Cruise Line Accused of Cheating Laborers


     SEATTLE (CN) – A federal class action claims Holland America Tours promised thousands of Filipino workers “free passage” to jobs on ships, then demanded thousands of dollars in reimbursement from each of them, under threat of dumping them off at the next port. The lead plaintiff says he was dumped in Florida after the steamship company demanded nearly one-third of his annual salary for its travel “reimbursement.”




     Romeo Balen says his contract with the Philippines Overseas Employment Agency provided “free passage from the point of hire to the port of embarkation.”
     But when Balen got his first paycheck, he was told, “The purser will give you your entire pay. You will be required to hand back to the purser your reimbursement amount.”
     Holland America “contrived ‘reimbursement’ as a means make the seafarer pay for his travel expense as a willful and specious attempt” to circumvent U.S. law that prohibits employers from deducting costs directly, the complaint states.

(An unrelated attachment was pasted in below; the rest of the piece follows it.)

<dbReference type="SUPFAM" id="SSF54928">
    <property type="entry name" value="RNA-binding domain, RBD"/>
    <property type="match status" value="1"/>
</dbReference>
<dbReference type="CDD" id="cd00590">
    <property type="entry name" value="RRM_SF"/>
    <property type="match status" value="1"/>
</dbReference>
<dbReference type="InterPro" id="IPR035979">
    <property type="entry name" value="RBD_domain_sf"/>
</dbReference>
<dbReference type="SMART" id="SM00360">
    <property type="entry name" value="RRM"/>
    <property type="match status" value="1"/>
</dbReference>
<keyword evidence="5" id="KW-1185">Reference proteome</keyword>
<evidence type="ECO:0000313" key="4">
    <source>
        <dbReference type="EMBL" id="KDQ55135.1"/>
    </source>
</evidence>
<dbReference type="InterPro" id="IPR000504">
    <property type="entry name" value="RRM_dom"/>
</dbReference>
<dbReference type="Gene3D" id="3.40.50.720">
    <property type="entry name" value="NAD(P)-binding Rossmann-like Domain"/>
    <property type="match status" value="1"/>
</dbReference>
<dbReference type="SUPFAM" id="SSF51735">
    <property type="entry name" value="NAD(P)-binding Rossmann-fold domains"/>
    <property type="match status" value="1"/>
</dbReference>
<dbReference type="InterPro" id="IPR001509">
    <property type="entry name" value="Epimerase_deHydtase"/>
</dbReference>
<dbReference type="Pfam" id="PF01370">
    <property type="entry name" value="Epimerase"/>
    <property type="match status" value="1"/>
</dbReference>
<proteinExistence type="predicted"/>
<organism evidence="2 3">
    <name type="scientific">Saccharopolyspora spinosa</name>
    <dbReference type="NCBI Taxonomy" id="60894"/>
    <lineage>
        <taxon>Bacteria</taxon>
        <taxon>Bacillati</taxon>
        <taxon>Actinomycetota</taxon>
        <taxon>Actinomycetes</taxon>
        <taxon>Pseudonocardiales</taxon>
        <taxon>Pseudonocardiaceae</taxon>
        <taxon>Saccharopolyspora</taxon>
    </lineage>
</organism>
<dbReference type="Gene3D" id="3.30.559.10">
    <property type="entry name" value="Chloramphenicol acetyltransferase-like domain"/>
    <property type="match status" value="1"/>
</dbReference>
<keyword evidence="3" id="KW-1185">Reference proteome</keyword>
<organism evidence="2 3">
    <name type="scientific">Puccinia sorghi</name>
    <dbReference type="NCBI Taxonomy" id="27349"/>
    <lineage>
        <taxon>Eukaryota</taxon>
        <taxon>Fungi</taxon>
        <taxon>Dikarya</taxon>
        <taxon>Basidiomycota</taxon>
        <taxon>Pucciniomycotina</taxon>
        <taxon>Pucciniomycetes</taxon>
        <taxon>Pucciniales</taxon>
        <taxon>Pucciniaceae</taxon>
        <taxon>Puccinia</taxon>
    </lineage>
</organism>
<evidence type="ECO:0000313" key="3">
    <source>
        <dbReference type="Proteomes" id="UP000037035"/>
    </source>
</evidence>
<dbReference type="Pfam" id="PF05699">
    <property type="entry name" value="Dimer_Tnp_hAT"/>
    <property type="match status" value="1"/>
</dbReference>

When Balen could afford to pay only $575 of the $2,119 reimbursement demanded, he was fired and left in Fort Lauderdale, according to the complaint.
     Balen says the travel fees were almost a third of his expected $6,885 yearly salary.
     His complaint claims that more than 2,500 Holland America workers still on the job were or may have been affected by this, and more than 7,500 workers in all may have been affected, making the damages run into the millions.
     The class claims Holland America violated the Seaman’s Wage Act and “extracted in excess of $20 million in undeserved profits from the pockets of desperate, poorly paid seamen.”
     Also named as defendants are cruise lines HAL Antillen, HAL Nederland, and 13 ships, including the ocean liners Statendam, Rotterdam, and Amsterdam.
     The class seeks the wages deducted for “reimbursement” of travel costs from the Philippines. They are represented by Charles Moure with Harris & Moure.

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